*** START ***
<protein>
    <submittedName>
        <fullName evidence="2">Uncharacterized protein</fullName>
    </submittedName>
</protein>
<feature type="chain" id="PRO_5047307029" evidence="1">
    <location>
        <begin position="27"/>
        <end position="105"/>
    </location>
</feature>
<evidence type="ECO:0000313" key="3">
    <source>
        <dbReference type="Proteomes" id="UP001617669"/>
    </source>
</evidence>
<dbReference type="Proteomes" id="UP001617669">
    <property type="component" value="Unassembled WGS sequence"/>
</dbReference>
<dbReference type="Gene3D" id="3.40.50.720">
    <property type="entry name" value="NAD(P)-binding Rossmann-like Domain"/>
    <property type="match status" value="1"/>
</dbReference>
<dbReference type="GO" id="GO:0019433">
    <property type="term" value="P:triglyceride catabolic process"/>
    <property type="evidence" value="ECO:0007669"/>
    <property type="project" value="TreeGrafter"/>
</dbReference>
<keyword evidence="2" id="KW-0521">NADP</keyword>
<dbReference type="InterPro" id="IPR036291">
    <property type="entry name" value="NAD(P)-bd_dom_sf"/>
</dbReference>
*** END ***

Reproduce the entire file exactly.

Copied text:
<protein>
    <submittedName>
        <fullName evidence="2">Uncharacterized protein</fullName>
    </submittedName>
</protein>
<feature type="chain" id="PRO_5047307029" evidence="1">
    <location>
        <begin position="27"/>
        <end position="105"/>
    </location>
</feature>
<evidence type="ECO:0000313" key="3">
    <source>
        <dbReference type="Proteomes" id="UP001617669"/>
    </source>
</evidence>
<dbReference type="Proteomes" id="UP001617669">
    <property type="component" value="Unassembled WGS sequence"/>
</dbReference>
<dbReference type="Gene3D" id="3.40.50.720">
    <property type="entry name" value="NAD(P)-binding Rossmann-like Domain"/>
    <property type="match status" value="1"/>
</dbReference>
<dbReference type="GO" id="GO:0019433">
    <property type="term" value="P:triglyceride catabolic process"/>
    <property type="evidence" value="ECO:0007669"/>
    <property type="project" value="TreeGrafter"/>
</dbReference>
<keyword evidence="2" id="KW-0521">NADP</keyword>
<dbReference type="InterPro" id="IPR036291">
    <property type="entry name" value="NAD(P)-bd_dom_sf"/>
</dbReference>